I can explain calculus to people who don’t know math. I own at trivia. I have a capacity to remember all sorts of stuff that most people, rightfully so, would never bother to remember. Sometimes it’s spooky.
However, I will also probably forget your name if I meet you and there is a good chance I’ll make a very bad first impression, probably inadvertently saying something offensive. (I was told at my going away party I yelled at someone telling them that “BORNEO ISN’T A COUNTRY. IT’S AN ISLAND!”)
..anyway, I digress.
The reason I bring that up is because I noticed something today that I am probably one of only a small handful of people who would have noticed and been in a position to notice.
I visited the Solomon Islands national museum on Wednesday. The National Museum isn’t really anything to write home about. It’s surrounded by a rusty fence. The one building with exhibits is pretty old and grungy. I was the only visitor there and they had to open up the gift shop just for me. So I suppose that’s the first thing….most people who visit the Solomons (and there aren’t many) don’t bother to go to the museum.
In the museum, they had all sorts of carved sculptures, artwork, photos and artifacts from the Solomon Islands. It wasn’t the level of a display you might expect at a western museum, but that shouldn’t be expected. It got the job done and the lady working at museum was very nice and informative.
While wandering around all the Melanesian artwork and artifacts I came across something which was very out of place. It was an engraved plaque.
It was an engraved plaque with the Apollo XVII mission patch on it.
On the plaque was a small acrylic sphere with a tiny piece of rock in the middle. A moon rock. It was collected in the Taurus-Littrow Highlands of the moon, and it was sitting in a exhibit of Melanesian artifacts in Honoria.
The plaque said it was given to the people of the Solomon Islands by President Carter on July 7, 1978 on the occasion of their independence.
Most people would have noticed the moon rock. There is nothing special in that. I however knew something else. There have been several hundred moon rocks given as goodwill gifts by the United States. About half of them are missing. They might be sitting in a cabinet somewhere or might be in the home of some bureaucrat who was in a position to take the moon rock home 30 years ago.
However, many of them have been flat out stolen and sold on the black market to collectors. On a per gram basis, moon rocks might very well be one of the most valuable things on Earth. One recent case in the news (where I read about all of this) had someone trying to sell the stolen moon rock given to Malta for $5,000,000!!! In public auctions, pieces of the moon have sold for $400,000 for tiny fragments.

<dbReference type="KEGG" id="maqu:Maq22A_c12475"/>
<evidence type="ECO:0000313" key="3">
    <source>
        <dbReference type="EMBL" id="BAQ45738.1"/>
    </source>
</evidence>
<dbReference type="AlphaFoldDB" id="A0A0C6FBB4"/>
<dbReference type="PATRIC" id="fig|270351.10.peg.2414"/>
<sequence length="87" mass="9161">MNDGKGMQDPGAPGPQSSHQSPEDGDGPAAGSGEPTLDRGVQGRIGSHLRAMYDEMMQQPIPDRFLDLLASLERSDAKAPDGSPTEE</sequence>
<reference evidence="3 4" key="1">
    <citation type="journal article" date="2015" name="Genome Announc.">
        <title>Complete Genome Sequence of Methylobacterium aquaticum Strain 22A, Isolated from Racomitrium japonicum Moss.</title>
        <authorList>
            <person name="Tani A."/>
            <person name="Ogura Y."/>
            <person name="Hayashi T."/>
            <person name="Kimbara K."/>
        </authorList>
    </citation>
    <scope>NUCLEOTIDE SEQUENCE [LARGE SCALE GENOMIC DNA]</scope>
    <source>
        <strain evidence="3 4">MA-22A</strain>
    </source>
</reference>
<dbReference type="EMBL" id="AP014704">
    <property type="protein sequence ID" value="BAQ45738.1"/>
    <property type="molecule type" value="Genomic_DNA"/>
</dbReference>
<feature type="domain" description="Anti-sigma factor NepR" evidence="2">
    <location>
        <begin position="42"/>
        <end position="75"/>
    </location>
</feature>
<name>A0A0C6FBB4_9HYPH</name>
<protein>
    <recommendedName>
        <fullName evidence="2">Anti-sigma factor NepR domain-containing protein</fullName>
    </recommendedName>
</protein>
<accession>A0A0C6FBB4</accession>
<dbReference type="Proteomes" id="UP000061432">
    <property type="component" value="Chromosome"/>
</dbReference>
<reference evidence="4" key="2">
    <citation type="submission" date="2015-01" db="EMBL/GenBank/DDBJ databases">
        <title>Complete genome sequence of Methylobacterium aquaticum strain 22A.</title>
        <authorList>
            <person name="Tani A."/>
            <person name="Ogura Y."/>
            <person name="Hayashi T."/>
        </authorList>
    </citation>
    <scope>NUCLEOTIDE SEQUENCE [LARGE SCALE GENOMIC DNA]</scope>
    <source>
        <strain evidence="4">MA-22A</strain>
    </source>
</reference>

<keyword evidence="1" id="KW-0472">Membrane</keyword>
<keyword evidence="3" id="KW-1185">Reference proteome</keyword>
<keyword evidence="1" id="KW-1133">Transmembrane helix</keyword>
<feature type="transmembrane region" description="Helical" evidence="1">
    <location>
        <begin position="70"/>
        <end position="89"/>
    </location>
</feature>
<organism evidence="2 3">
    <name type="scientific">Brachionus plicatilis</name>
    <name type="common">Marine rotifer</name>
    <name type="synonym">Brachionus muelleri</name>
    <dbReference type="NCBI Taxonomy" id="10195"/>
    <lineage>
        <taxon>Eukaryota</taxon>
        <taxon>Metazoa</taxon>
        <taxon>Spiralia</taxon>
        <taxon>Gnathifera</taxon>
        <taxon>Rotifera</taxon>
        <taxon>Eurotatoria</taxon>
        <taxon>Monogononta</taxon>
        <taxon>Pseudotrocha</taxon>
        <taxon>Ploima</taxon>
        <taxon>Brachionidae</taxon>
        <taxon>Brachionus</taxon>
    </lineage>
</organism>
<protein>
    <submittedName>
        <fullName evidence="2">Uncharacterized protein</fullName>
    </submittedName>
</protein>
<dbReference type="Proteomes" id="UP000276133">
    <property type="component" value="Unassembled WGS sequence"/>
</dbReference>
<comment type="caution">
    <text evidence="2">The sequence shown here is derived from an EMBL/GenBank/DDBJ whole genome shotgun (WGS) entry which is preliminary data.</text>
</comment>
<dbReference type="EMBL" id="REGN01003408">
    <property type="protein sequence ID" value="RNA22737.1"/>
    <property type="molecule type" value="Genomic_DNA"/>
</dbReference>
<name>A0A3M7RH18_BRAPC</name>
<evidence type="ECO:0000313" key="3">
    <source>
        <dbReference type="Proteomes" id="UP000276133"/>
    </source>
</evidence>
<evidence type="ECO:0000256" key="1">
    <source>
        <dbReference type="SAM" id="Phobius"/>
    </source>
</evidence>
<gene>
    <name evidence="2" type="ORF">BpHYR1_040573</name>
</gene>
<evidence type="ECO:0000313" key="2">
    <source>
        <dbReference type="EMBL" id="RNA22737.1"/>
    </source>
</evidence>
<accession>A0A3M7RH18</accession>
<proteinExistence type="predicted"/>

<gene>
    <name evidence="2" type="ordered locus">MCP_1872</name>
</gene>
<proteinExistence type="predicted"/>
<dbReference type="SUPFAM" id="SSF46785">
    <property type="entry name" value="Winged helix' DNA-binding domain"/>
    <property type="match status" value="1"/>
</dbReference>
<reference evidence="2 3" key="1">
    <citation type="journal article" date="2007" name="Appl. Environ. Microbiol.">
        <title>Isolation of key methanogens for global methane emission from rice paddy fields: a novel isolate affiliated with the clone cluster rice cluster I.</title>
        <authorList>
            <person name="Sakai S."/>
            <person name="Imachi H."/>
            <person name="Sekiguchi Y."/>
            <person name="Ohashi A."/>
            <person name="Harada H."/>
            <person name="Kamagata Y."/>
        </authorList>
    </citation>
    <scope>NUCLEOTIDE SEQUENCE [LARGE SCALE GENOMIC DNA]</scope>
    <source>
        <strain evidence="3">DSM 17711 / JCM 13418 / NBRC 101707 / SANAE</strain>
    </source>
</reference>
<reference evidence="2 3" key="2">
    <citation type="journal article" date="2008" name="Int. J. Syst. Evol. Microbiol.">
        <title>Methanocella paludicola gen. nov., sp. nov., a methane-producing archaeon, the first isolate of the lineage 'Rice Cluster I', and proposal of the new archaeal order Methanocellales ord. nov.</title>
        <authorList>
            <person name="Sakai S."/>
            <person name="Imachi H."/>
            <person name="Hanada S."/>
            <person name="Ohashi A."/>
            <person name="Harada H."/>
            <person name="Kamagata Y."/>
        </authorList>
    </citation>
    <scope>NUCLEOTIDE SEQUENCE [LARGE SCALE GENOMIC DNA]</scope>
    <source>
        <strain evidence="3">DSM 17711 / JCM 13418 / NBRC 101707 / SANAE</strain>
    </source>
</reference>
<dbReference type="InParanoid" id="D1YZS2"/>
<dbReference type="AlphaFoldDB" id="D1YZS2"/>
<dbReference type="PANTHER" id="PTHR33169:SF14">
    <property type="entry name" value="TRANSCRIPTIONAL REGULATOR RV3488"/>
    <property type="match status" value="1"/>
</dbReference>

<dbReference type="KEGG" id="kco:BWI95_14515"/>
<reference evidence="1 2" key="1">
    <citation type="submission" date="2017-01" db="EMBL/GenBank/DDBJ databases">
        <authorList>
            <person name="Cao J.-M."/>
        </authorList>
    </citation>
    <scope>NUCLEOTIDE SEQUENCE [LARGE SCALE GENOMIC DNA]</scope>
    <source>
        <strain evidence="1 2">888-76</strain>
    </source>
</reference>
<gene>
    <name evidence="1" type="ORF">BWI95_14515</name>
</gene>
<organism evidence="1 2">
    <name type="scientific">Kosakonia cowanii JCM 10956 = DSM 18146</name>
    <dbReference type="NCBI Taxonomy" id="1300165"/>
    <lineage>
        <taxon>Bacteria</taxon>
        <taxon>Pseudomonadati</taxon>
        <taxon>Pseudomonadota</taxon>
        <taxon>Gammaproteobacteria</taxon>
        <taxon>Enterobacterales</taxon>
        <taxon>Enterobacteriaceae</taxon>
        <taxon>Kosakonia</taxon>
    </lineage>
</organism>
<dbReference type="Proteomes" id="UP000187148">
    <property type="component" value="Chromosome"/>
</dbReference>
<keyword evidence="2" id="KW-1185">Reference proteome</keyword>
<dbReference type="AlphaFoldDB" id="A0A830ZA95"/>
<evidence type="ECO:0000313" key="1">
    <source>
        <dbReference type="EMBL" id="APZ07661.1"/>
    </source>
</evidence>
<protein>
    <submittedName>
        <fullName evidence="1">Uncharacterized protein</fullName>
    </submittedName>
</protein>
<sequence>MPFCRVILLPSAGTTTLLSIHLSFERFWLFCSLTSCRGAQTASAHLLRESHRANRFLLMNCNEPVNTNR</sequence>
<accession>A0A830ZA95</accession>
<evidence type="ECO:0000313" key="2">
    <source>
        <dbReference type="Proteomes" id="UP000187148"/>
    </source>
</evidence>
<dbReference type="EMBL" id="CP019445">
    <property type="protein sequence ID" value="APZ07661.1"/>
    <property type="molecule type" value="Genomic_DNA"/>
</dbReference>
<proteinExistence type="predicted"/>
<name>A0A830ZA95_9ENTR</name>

It was that knowledge that had my heart racing when I noticed something else…..
the glass display case had no lock….
the glass display case was wide open…..
I was alone in the room…..
I’d be lying if I didn’t say there was a moment of temptation. I, and I alone it would seem, was the only person who had laid eyes on this thing in years who probably knew the real value of it to collectors. No one probably would have noticed it missing for months if not years. (If I had replaced it with a fake, maybe even longer) Five million dollars in the size of a big marble just sitting there unprotected.
With my warped values however, I figured it would make for a better blog post that it would selling it. Besides, I’d really be a shitty human beings if I stole from the poorest country in the world.
I mentioned going to the museum later in the day to the guy at the travel agency who booked my tickets through to Honolulu. He mentioned that there had been several break-ins at the museum.
What was stolen you ask??? Shell and feather money which is still used as currency on some of the islands.
If you want an example of the different values other cultures have, I can think of no better example. They broke in to steal the pacific equivalent of wampum and left the $5m moon rock.
Anyway, having decided not to turn to a life of crime, what to do next?
Given how these things have disappeared over time around the world, it is probably just a matter of time until someone steals it. (It may have been stolen before during the civil unrest here in 2000) If I tell someone who works at the museum about the value of it, there is a good chance they might just take it.
I have no clue who to talk to in a position of authority and, honestly, I don’t think the security of moon rocks is very high on the agenda of the government of the Solomon Islands.
I figured the best thing to do was to make it public and hope that someone will pass this along to someone in NASA or the State Department who might be able to suggest to the Solomon Government they put it away. Also, by making it public, if it disappears, it is going to make it very obvious that is it stolen and at least give and indication of when and where it happened. (I suppose there is a risk of someone reading this, taking the first flight to the Solomons and stealing it, but I think that is slim, and moreover, having made this public, it would make it much harder to sell).
I will probably also stop by the US Consulate today because the office is in the same building as DHL and I need to send a package home.
So if anyone reading this knows someone in some position to do something, please pass this along. It would be a shame to lose another one of these rocks to thieves.